M. Johansen, “The Nuclear Weapons Latency Value of the Joint Comprehensive Plan of Action with the Islamic Republic of Iran”, M.S. Thesis, Nuclear Engineering, Texas A&M University, College Station, TX (2016).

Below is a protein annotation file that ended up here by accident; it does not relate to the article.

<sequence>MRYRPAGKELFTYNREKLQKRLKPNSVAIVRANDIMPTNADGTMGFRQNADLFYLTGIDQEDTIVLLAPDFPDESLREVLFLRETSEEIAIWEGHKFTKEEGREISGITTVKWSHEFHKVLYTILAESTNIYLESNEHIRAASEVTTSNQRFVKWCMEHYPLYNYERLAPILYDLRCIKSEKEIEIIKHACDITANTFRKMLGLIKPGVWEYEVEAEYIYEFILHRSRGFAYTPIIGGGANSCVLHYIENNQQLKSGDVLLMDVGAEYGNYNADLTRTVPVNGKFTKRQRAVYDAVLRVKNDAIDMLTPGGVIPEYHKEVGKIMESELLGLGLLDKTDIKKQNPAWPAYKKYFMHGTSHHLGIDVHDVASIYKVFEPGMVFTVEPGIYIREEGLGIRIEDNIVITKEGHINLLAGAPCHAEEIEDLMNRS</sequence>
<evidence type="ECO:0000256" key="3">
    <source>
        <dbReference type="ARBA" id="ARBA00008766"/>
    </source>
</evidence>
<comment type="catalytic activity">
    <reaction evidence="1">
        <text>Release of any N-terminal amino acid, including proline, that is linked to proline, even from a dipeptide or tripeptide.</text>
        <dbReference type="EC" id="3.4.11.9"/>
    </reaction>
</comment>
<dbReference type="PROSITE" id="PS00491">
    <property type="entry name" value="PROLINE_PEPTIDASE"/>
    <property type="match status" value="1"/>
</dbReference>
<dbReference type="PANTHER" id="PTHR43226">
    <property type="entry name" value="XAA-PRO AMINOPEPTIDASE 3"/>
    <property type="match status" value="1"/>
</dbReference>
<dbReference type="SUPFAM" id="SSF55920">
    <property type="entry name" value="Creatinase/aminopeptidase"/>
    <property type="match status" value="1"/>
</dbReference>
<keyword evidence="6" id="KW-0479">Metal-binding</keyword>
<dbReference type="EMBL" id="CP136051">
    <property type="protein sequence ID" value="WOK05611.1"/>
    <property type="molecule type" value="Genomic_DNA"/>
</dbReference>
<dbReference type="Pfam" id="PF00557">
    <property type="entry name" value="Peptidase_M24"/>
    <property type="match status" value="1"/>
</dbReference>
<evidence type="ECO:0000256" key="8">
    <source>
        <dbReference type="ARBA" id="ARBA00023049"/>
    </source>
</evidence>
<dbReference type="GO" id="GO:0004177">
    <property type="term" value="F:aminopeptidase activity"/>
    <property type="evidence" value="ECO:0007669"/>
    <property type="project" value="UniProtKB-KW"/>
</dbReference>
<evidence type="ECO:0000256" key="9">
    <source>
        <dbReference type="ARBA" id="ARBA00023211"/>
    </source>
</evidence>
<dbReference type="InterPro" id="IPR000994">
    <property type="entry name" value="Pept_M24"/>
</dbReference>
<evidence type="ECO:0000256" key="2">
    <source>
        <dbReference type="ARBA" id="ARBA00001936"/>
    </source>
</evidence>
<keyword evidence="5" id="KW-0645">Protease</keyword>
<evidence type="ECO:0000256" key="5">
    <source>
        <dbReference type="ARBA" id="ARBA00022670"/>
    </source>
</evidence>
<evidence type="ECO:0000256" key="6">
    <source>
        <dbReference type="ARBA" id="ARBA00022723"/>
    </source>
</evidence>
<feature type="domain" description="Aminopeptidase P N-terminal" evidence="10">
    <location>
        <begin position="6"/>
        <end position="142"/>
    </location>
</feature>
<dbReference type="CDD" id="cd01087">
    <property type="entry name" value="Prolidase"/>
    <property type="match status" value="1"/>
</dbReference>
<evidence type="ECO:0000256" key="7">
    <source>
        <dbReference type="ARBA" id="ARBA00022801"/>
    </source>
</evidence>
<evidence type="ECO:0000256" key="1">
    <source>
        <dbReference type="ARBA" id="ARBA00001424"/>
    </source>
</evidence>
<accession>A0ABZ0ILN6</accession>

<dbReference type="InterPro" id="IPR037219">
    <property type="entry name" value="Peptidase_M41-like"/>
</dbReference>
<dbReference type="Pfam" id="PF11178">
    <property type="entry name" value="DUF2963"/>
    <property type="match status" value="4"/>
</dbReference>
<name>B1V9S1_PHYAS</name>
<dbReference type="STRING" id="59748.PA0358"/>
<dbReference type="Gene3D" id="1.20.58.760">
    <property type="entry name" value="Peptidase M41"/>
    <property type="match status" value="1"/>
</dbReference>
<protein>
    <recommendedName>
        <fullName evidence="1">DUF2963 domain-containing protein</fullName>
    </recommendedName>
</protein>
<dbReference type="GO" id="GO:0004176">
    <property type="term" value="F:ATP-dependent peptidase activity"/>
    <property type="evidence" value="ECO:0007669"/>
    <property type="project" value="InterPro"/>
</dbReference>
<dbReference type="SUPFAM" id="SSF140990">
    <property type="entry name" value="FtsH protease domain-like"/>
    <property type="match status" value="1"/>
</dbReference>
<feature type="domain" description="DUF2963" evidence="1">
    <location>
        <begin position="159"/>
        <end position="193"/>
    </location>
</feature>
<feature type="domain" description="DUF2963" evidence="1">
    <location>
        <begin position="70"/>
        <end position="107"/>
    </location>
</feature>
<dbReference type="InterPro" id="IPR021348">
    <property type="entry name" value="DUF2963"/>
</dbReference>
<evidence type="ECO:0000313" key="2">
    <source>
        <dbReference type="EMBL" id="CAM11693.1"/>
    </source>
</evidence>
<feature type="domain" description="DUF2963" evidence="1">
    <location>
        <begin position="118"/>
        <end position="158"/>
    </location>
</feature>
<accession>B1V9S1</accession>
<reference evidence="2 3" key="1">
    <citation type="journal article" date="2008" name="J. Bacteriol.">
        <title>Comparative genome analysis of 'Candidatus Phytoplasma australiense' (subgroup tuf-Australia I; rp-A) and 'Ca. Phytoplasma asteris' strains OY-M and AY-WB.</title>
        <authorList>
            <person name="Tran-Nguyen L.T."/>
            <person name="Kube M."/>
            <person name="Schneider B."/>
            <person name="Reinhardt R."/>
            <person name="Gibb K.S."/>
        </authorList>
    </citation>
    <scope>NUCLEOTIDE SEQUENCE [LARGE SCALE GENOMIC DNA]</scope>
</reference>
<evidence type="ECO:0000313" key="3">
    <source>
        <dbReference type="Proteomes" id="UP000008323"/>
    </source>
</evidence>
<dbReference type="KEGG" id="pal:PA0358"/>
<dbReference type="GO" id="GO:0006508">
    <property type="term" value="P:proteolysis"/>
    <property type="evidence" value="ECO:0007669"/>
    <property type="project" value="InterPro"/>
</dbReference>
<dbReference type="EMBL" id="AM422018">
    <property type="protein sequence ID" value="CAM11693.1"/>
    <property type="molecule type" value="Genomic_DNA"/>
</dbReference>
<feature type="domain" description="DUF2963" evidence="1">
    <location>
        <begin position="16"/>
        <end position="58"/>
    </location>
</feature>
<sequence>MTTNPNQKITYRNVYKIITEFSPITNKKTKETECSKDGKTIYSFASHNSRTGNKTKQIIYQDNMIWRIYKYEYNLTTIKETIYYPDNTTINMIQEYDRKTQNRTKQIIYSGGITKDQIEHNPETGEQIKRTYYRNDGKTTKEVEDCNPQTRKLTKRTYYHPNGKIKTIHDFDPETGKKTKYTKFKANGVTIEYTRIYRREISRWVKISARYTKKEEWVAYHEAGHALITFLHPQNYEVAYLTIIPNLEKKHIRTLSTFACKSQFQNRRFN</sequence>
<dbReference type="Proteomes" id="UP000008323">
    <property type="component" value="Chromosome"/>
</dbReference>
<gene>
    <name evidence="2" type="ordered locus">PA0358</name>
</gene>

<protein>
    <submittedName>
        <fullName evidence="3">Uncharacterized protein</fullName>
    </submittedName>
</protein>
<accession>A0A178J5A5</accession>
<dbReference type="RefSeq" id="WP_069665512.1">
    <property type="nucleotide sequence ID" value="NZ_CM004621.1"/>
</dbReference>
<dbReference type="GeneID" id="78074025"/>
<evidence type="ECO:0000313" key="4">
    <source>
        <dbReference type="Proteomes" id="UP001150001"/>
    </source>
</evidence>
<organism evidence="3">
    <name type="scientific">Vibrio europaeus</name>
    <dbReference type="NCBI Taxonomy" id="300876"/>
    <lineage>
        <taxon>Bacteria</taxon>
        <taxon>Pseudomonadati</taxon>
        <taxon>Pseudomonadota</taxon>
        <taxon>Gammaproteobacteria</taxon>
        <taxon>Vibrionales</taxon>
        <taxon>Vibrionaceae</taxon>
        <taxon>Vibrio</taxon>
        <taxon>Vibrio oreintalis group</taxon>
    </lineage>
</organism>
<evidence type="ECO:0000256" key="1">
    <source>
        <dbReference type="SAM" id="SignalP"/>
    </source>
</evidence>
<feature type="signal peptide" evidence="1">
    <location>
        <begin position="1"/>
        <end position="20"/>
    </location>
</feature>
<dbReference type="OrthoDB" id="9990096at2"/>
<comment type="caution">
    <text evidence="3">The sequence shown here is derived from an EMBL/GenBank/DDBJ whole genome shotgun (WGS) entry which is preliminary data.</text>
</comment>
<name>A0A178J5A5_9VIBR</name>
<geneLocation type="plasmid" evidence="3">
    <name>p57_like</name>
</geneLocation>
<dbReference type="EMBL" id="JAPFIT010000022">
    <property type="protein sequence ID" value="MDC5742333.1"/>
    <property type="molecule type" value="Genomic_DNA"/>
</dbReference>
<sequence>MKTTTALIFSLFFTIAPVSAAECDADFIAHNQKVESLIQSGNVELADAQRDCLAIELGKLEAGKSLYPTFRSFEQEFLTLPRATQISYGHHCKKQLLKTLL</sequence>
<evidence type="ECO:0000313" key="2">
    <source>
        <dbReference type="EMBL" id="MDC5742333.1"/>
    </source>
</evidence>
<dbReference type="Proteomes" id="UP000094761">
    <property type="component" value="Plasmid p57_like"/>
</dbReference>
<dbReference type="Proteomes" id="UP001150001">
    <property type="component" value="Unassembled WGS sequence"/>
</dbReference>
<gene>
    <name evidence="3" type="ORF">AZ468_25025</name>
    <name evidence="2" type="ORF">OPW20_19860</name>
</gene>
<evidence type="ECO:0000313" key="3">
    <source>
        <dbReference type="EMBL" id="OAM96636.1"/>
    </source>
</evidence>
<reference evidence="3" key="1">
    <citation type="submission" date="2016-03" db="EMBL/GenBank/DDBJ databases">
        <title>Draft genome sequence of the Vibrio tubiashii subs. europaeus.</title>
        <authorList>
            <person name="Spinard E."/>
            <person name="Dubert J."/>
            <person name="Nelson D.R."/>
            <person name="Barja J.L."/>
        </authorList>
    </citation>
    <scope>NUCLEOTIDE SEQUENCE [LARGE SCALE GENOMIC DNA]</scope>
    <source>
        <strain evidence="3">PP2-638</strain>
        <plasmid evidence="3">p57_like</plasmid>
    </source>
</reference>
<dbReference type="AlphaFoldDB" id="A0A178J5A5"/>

The historic Joint Comprehensive Plan of Action (JCPOA) was implemented on January 16, 2016 between the Islamic Republic of Iran and the E3/EU+3. The JCPOA hopes to ensure that the nuclear program in Iran will exist solely for peaceful purposes. This agreement will end long-lasting and crippling sanctions enforced on Iran in exchange for inflexible reductions to the Iranian centrifuge enrichment program and assurances of the absence of efforts to develop, build, or acquire a nuclear weapon. Given Iran’s past actions of nuclear hedging and pushing the boundaries of agreements, policymakers would benefit from a reliable method to judge the effectiveness of this agreement and how it should influence future policy. One method that can help inform policy decisions is with estimates of a state’s Nuclear Weapon Latency. Nuclear Weapons Latency is defined as the time needed for a non-nuclear weapon state to develop a conventionally deliverable nuclear weapon. Iran’s Nuclear Weapon Latency was quantified with and without the JCPOA using the Nuclear Weapons Latency Computational Tool developed by D. Sweeney and W. Charlton at Texas A&M University. This MATLAB-based software focuses on the use of time-dependent proliferation pathway modeling using Petri Nets. The proliferation pathways used in this analysis include mining, milling, conversion, enrichment (gas centrifuge and atomic vapor laser isotope separation), reactor repair or construction, fuel fabrication, plutonium production, PUREX reprocessing, development of delivery systems, and weapon systems. A reference time was developed for each transition within the pathway using the reported capacity or production of a facility when known or using the Pakistani nuclear program as a historic model if the characteristics for the Iranian facility are not known. The Petri Nets simulation provides an estimate of the distribution of likely time durations of a nuclear program until the first deliverable weapon is produced. The simulation can be analyzed to test for sensitivities due to the pathways and input parameters. This testing could be valuable in the development of policy and the identification of the key technologies that could most impact Iran’s Nuclear Weapons Latency. The analysis performed here shows that the large reduction in the stockpile of nuclear material and enrichment capability caused a sizable increase in the Iranian Nuclear Weapons Latency.